After clinching the Diamond Jubilee Challenge Cup at the Henley Royal Regatta in England, the four young women from the Y Quad Cities rowing team were greeted with claps and cake as they arrived back in the states Tuesday.
“Watching it was nerve-racking not sure if it was actually going to happen,” said head coach Peter Sharis.
“It was really amazing to see all the support we had along the way,” said Delaney Evans. “We had lots of people reaching out to us saying that they watched all of our videos when we were over there and lots of support saying good luck and congratulations,” she said.
The girls have been training all year for the international title.
“We’ve definitely been training really hard these past couple months and we just had such great coaching and support from our parents and all of our teammates,” said Caroline Sharis. “It was great to see that everything paid off the way that we wanted it to on such a big international stage,” Sharis said.
Paying homage to the town where it all started.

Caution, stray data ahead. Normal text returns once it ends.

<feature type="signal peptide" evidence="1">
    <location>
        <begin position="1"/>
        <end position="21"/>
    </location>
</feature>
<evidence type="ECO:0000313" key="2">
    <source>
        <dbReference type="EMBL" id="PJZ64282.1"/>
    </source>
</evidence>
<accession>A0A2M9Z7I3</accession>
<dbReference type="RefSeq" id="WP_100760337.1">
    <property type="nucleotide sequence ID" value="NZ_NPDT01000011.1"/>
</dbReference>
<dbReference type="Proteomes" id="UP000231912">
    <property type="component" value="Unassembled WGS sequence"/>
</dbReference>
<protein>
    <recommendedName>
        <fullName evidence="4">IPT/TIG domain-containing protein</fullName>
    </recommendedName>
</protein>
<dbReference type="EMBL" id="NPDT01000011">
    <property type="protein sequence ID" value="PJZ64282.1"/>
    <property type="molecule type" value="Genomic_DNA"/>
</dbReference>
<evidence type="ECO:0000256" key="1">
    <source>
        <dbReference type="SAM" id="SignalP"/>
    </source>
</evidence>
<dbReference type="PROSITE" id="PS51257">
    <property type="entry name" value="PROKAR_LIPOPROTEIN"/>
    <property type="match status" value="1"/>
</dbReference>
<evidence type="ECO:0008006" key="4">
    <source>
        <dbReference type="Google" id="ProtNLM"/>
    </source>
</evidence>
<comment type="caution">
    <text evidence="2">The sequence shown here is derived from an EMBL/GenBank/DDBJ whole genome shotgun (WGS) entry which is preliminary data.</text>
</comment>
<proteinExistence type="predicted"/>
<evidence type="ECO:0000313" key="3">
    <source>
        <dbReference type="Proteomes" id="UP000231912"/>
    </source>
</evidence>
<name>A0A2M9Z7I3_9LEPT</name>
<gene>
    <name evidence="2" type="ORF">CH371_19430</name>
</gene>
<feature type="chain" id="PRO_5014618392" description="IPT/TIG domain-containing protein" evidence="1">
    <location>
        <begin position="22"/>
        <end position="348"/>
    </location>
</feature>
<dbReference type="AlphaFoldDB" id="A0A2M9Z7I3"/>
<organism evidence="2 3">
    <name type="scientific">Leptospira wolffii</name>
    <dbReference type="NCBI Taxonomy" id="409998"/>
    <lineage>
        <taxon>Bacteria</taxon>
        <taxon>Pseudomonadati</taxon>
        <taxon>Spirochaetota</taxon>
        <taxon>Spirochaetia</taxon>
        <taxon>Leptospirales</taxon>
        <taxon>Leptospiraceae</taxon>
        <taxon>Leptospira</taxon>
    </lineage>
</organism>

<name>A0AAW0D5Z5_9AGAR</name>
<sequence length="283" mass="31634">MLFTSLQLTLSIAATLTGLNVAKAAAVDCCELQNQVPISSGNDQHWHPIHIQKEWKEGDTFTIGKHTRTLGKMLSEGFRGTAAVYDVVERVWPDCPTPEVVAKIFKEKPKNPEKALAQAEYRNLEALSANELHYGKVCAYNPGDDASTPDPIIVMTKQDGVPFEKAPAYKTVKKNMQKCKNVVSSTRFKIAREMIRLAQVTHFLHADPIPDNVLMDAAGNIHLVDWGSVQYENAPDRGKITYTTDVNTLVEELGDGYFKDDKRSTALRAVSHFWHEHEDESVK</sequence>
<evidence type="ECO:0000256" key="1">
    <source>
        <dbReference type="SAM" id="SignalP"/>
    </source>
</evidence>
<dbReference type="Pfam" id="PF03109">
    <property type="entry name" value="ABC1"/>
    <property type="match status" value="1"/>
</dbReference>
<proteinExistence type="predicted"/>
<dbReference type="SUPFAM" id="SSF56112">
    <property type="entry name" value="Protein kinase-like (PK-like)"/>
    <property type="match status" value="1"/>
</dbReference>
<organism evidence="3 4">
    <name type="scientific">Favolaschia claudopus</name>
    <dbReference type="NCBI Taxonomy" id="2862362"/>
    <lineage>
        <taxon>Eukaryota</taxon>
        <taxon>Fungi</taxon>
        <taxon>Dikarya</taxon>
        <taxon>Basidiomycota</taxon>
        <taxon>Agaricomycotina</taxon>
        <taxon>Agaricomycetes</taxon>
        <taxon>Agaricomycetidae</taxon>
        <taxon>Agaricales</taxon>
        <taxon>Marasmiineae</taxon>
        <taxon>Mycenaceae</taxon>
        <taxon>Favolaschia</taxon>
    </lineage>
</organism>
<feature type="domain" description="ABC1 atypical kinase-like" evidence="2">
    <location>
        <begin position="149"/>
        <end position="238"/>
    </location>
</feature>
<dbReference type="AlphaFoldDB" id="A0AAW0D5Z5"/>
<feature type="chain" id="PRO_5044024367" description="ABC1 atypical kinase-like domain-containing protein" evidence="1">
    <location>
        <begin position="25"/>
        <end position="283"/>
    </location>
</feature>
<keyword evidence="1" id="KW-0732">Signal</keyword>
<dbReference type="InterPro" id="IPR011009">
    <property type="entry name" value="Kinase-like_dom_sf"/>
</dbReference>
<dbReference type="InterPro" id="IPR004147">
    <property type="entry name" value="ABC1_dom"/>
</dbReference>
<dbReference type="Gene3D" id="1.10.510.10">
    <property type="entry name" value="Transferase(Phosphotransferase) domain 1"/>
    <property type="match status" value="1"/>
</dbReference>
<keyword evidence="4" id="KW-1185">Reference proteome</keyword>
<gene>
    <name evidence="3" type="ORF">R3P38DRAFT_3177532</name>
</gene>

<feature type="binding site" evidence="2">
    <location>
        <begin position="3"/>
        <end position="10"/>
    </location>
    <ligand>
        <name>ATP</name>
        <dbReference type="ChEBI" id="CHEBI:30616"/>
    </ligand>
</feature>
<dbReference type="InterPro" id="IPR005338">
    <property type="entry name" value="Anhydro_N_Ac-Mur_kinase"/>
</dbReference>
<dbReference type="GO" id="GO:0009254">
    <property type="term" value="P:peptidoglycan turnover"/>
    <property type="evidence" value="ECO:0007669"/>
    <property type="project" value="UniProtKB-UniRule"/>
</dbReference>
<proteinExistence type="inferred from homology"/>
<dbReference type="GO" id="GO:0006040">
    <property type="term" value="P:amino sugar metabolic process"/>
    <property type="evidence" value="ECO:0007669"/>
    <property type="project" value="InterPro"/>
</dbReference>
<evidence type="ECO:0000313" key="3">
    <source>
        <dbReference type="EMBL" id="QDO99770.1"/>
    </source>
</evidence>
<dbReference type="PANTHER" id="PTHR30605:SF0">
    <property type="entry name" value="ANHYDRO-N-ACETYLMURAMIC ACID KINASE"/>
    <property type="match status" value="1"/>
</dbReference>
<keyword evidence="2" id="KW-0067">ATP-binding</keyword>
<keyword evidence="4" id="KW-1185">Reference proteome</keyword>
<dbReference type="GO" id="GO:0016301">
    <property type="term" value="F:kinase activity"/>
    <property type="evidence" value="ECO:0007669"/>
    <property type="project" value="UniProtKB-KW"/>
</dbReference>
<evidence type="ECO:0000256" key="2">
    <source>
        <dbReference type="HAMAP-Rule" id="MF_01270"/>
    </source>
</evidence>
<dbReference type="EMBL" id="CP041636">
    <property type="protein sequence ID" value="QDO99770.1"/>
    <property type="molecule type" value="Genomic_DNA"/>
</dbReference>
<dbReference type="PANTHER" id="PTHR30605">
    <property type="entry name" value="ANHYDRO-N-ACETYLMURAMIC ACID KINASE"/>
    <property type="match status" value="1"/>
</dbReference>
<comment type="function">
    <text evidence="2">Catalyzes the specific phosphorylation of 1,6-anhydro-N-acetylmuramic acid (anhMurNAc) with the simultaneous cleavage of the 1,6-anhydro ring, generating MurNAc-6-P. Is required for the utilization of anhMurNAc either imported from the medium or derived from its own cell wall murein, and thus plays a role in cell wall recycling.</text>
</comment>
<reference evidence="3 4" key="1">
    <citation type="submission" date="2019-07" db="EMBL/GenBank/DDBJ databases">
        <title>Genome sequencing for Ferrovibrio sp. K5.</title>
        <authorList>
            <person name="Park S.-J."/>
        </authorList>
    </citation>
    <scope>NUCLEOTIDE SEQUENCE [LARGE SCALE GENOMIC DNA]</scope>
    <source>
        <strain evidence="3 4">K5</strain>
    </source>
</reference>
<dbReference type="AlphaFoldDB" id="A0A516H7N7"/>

“I personally was really nervous the first time around because it had been our first time on that sort of a course where it’s just two people instead of six which is what we’re used to,” said Emma Mask. “It was really nerve-racking for the first time but once we got our first race under our belt we felt pretty confident going through on the next races,” said Mask.
“It was a goal of ours to win Henley for awhile but it was always a really big goal so to go and actually do it, we’re really proud of what we’ve done and all the work paid off,” said Taylor English. “It’s a really great feeling,” she said.
But the title wasn’t easy to grasp.
“For every race that we had, we started the race out behind,” English said. “The other boat got ahead of us but we knew we had a strong base and a strong finish so we just tried to keep our composure and our confidence and just race our race and by the end of each race we ended ahead so it worked out,” she said.
“They stuck to a really consistent pace and believed that even though they got behind they kept on the pace and didn’t fade and had a good sprint at the end they came through.”
Head coach Peter Sharis said it’s a title that can go town in history.
“No oversees boat had ever won the event before so we had to go up against the British national champions and second place boats in the quarter finals and semi finals so we had a tough draw but we were able to get it all the way through,” Sharis said.
It’s one they’ll be able to re live for years to come.
“When they crossed the finish line you could see the excitement so it was really satisfying to see how happy they were,” said Sharis.
There were 16 boats in the competition.
The girls will now take some time off before training for other regattas in the fall.
One of the girls will attend Harvard next year.